Values of intraclass correlation coefficients between two student observers (ob1, ob2) and between them and an expert for different circumstances were at good or excellent level. It is a proof of a very high reliability of the test (Table 5).

T1 T2
ob1−ob2 ob1−expert ob2−expert ob1−ob2 ob1−expert ob2−expert
N = 94 N = 94 N = 94 N = 94 N = 94 N = 94
Hands 0.951 1.0 0.951 1.0 1.0 1.0
Hips 0.941 0.941 0.882 0.934 0.931 0.939
Head 1.0 1.0 1.0 0.934 0.966 0.967
T1 T2
ob1−ob2 ob1−expert ob2−expert ob1−ob2 ob1−expert ob2−expert
N = 94 N = 94 N = 94 N = 94 N = 94 N = 94
Hands 0.853 0.853 1.0 0.827 0.827 1.0
Hips 1.0 0.934 0.937 0.965 0.962 0.925
Head 1.0 0.968 0.968 0.943 0.972 0.972
T1 T2
ob1−ob2 ob1−expert ob2−expert ob1−ob2 ob1−expert ob2−expert
N = 80 N = 80 N = 80 N = 83 N = 83 N = 83
Hands 1.0 1.0 1.0 1.0 1.0 1.0
Hips 1.0 1.0 1.0 1.0 1.0 1.0
Head 1.0 0.958 0.958 0.919 0.96 0.96
T1 T2
ob1−ob2 ob1−expert ob2−expert ob1−ob2 ob1−expert ob2−expert
N = 78 N = 78 N = 78 N = 78 N = 78 N = 78
Hands 1.0 1.0 1.0 1.0 1.0 1.0
Hips 1.0 0.962 0.960 1.0 0.963 0.963
Head 1.0 1.0 1.0 1.0 1.0 1.0

Table 5.

Intraclass correlation coefficients between scores given by students (ob1, ob2) and those given by an expert for different tested circumstances in first attempt of IFT. All correlations are significant (p < 0.05).

T1, T2–test and retest attempts in IFT; N–number of participants; ob1,ob2—student observers.

While performing first attempt of FFT, for velocities v1 and v2, there were more participants who maintain balance after precipitation. For velocities v3 and v4, there were more fallers than those who maintain balance. There was slight difference between fallers for velocities v3 and v4 (Figure 7).

Figure 7.

Proportion of fallers to all participants during first attempt of FFT (t1) (n = 59).

In test-retest conditions, number of participants were lower (n = 32 instead of n = 59). For velocity v1, more than half of participants managed to maintain balance. Between v1 and v2, there was significant increase in number of fallers. For velocities v3 and v4, almost all participants fall, with no difference in number of fallers (Figure 8).

Figure 8.

Proportion of fallers to all participants in FFT for test-retest conditions (t1/t2) (n = 32).


4. Summary

Data presented in Figure 6 confirm that alongside with increase in velocity on which fall occur, there was increase in number of fallers. In formula 8, it states that alongside increase in linear velocity, there is increase in inertia force affecting practitioner and causing a fall. Therefore, increase in a force causing a fall is connected with bigger probability of fall, which is confirmed by obtained results. At the same time, among randomly chosen group of 59 people, which participate in FFT, 73% fell for highest velocity (43 participants). Therefore, 27% of tested people have sufficient balance skills, which allows them to maintain balance after action of external forces during experiment. For the lower velocities, there were more participants who maintain balance. This phenomena confirm construct validity of tests on this device, as this device is creating proper circumstances accordingly to definition of a fall.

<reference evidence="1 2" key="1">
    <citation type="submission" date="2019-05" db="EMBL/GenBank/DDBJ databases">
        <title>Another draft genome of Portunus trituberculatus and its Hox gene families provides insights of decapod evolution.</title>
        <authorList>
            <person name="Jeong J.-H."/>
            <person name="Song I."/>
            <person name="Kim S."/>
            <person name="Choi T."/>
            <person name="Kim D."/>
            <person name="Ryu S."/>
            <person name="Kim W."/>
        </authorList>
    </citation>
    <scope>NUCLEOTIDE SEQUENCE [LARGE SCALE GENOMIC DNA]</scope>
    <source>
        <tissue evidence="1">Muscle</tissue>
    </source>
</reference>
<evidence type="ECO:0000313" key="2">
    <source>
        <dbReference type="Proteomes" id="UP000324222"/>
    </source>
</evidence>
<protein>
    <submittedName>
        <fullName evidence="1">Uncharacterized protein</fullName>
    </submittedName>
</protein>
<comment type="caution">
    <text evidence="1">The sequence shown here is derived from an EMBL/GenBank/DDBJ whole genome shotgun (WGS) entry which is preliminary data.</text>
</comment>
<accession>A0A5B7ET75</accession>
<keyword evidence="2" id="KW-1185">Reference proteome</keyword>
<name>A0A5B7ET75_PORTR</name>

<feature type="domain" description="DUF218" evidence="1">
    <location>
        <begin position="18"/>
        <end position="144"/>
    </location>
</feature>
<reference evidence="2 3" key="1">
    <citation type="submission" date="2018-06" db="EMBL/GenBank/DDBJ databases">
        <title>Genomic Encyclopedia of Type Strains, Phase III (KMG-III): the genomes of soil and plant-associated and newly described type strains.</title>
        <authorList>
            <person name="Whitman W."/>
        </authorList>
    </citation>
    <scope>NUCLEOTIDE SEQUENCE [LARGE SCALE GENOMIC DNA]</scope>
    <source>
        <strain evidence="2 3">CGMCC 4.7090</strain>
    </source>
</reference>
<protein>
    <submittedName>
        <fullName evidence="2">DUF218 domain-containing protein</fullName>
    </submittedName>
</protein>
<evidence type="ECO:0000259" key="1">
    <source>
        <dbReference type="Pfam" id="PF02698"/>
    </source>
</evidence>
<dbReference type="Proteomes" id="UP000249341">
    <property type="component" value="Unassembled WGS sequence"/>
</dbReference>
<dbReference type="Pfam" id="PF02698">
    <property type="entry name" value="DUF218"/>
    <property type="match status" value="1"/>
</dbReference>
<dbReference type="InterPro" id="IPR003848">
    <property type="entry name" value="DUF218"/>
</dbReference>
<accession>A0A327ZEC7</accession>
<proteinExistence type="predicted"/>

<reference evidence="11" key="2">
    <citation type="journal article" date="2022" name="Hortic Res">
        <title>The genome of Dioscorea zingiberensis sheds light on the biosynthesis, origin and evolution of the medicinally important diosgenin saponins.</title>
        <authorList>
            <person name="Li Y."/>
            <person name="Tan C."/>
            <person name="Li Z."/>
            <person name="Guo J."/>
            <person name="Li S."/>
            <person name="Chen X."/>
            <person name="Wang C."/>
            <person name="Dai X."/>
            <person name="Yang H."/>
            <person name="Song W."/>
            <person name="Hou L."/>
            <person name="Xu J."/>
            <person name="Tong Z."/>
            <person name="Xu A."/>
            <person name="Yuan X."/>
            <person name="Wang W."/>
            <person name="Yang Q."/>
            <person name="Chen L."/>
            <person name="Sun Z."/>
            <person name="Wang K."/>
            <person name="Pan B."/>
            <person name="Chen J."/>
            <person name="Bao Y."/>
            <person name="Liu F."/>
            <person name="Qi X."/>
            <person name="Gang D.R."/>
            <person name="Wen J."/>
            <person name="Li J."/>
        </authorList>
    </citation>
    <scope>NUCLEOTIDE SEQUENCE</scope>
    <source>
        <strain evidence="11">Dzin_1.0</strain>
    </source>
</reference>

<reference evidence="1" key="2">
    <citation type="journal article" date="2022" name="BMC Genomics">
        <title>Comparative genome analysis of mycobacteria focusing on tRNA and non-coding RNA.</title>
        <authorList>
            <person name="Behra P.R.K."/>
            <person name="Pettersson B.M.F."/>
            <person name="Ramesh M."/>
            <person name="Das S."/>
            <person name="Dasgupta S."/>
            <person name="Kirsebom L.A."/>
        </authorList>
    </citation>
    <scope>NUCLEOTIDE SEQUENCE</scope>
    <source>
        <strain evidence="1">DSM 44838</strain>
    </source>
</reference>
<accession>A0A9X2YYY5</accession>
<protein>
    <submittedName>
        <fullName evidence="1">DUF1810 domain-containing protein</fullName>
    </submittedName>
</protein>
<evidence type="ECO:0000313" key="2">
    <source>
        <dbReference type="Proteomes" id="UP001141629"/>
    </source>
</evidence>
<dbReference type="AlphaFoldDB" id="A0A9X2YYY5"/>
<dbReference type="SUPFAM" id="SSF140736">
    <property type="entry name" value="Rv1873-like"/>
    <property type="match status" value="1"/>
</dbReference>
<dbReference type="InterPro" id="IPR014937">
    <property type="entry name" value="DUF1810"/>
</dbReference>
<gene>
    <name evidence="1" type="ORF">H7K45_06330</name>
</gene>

Entry studies of authors indicate that there is correlation between probability of fall occurrence in FFT and level of coordination in rotational motion by nonapparatus tests.

For FFT in test/retest conditions, only those participants who fell for all velocities during first attempt were included. The retest results indicate improvement in maintain balance for some individuals (Figure 8). Some of participants did not fell for specific velocities, and there were more of nonfallers for lower velocities, when precipitating force is lower.

This process indicates that there was improvement because of acquired motor experience. We can conclude that rotating simulator could be used as a tool for improving balance after its loss during action of external forces as in circumstances created in FFT.

Immediately, there appears a suggestion for a coach, who trains athletes in a specific sports discipline where a risk of a fall is high, to apply a safety fall diagnostics in his work. The diagnosis should be done before the contestants are allowed to compete at a level, where the risk of injury is raised for players without proper abilities of body control during a fall or collision [34].

Application of the apparatus of that kind would be of special importance to people, who in their work may encounter forces responsible for a fall. Such people may, for example, include firemen, soldiers, policemen, stuntmen, or athletes of various sports disciplines. Simulated falls, for example, in full equipment might expose unconsidered disturbances in motor control because of carried equipment or specific uniform. Proper defensive mechanism during extreme situation will work only if trained persons had met similar situations in the past. Acting accordingly during a duty is more like trained habits. The same situation is when someone is exposed to fall, especially in critical situation, like firefight. Moreover, because most of nonfatal injuries caused by falls occur when worker is tired due to prolonged action [8]. Therefore, rotating training simulator would be perfect during their training as supplementary element of training course to improve their competence.